Which way will Obama go now? Will he be another Johnson or a Bush? All signs, alas, point to the former. Thus it is particularly appropriate that to show progress (what used to be known as “light at the end of the tunnel”) the administration is now resorting to the discredited body counts of Vietnam days.
As with LBJ and Carter, hopefully our nation will be lucky enough to get a President to follow Obama who will, imperfectly, start to repair the damage and halt the decay. If we're lucky.
Is the term "mistake" too strong? Maybe. A fairer term might be "sub-optimal policy decisions" as that is what we are seeing.
I am under no illusions that there is an easy solution to what we are seeing in Syria and Iraq. There are only a series of difficult choices with different risk/payoff equations. By choosing or delaying choosing the path Obama is taking our nation and the region down, there are consequences. Better or worse, they firmly belong to him.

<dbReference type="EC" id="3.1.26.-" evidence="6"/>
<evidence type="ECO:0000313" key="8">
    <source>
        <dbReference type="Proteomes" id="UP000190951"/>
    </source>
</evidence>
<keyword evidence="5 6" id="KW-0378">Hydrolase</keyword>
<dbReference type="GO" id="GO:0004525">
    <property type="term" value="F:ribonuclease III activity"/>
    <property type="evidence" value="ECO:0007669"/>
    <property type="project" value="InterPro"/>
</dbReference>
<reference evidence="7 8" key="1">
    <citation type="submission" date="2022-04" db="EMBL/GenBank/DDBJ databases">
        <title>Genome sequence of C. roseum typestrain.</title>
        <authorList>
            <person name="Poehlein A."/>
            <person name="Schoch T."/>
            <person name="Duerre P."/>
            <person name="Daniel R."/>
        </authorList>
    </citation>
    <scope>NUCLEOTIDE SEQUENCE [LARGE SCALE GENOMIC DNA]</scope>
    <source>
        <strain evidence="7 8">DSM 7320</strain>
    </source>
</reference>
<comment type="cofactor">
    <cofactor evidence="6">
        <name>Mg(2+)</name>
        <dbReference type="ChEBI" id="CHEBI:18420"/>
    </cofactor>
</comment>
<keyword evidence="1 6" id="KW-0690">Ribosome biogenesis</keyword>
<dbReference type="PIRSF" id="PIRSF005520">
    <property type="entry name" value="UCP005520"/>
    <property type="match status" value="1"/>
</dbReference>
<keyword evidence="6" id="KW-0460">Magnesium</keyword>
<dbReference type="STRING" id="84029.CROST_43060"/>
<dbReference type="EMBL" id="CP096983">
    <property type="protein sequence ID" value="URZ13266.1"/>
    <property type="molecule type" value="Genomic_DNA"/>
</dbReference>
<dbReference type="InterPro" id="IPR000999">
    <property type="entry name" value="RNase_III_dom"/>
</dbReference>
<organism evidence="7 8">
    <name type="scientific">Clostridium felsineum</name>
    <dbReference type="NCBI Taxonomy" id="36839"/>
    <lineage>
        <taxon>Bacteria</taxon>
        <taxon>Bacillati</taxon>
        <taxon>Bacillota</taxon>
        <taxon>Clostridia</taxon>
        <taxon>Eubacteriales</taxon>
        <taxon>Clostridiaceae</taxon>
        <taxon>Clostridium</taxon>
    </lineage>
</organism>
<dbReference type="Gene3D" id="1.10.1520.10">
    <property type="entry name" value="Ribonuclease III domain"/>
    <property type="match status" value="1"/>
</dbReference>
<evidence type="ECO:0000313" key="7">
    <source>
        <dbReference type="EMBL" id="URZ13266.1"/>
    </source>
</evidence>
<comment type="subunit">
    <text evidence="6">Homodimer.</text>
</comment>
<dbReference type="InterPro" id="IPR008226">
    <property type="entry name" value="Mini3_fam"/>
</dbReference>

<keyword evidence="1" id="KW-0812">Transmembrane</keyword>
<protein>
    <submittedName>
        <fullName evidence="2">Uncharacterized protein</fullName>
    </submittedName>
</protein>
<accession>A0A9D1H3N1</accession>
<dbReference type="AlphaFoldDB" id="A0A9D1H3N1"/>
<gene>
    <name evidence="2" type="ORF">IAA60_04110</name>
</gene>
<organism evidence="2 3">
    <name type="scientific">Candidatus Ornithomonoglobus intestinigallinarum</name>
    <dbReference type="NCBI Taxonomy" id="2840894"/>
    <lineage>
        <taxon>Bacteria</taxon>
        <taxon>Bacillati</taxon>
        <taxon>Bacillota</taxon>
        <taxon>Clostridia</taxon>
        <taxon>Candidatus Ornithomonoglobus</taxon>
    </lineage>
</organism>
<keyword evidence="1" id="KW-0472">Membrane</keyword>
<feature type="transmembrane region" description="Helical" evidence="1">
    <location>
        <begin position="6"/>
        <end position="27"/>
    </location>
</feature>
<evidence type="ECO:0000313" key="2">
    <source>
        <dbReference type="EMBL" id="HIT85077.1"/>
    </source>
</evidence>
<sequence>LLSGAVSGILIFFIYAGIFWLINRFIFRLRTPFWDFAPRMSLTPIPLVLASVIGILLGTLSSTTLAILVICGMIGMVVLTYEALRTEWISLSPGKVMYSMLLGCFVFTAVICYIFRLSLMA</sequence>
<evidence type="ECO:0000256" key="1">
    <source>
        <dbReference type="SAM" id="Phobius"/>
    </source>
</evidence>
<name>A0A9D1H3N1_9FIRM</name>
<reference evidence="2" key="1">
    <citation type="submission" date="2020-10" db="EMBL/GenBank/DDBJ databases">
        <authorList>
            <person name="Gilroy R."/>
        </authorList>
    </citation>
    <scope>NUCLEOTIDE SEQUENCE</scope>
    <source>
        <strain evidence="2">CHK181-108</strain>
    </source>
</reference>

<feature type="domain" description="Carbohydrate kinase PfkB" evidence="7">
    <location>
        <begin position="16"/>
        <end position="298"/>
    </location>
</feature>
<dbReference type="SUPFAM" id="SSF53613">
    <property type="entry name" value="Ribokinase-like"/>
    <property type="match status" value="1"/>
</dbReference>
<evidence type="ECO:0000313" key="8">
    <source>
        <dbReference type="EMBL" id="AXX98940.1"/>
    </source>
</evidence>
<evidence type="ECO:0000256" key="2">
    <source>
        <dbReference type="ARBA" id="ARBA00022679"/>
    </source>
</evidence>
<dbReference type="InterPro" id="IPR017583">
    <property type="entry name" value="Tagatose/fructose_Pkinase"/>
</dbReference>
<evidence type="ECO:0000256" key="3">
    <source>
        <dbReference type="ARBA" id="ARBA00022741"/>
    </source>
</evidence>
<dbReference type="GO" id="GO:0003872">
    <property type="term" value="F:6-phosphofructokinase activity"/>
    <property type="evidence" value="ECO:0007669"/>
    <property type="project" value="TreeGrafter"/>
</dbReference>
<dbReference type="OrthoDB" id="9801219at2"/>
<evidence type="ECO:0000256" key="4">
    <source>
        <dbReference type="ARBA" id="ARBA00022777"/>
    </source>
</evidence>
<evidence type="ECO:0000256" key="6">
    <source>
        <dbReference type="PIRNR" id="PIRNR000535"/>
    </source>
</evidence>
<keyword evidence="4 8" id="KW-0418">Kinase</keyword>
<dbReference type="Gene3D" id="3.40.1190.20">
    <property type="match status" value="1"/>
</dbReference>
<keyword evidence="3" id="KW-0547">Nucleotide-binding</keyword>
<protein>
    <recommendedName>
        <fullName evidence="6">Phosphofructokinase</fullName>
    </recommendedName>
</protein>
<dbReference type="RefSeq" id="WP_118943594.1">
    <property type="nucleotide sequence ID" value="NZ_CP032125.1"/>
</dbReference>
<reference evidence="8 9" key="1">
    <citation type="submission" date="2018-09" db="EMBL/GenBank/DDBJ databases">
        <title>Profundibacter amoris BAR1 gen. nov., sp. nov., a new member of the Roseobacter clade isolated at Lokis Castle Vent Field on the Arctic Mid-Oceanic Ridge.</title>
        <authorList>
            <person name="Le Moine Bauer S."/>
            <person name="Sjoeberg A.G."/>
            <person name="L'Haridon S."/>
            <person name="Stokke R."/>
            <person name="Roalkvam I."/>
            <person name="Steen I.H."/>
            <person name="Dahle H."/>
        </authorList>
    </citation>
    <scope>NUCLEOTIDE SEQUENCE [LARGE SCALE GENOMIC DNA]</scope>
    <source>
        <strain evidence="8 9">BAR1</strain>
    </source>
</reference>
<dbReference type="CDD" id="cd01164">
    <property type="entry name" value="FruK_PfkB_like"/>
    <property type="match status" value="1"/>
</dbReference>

This is Obama's Mideast; we just have to make the best of it. Even if, as some think, Obama is just punting to his follow-on, it is still his.
Back to the Long War. Graeme Wood over at The Atlantic sets a reminder for what we are facing going forward.
We have misunderstood the nature of the Islamic State in at least two ways. First, we tend to see jihadism as monolithic, and to apply the logic of al‑Qaeda to an organization that has decisively eclipsed it. The Islamic State supporters I spoke with still refer to Osama bin Laden as “Sheikh Osama,” a title of honor. But jihadism has evolved since al-Qaeda’s heyday, from about 1998 to 2003, and many jihadists disdain the group’s priorities and current leadership.In this battle, we have to do our best to cultivate what friends we have. As those of us who have deployed to or spent years of our life in that part of the world know, this is a culture of aggressive bargaining, respect, face, gesture, and relationships. That is why I am just gobsmacked about what happened below.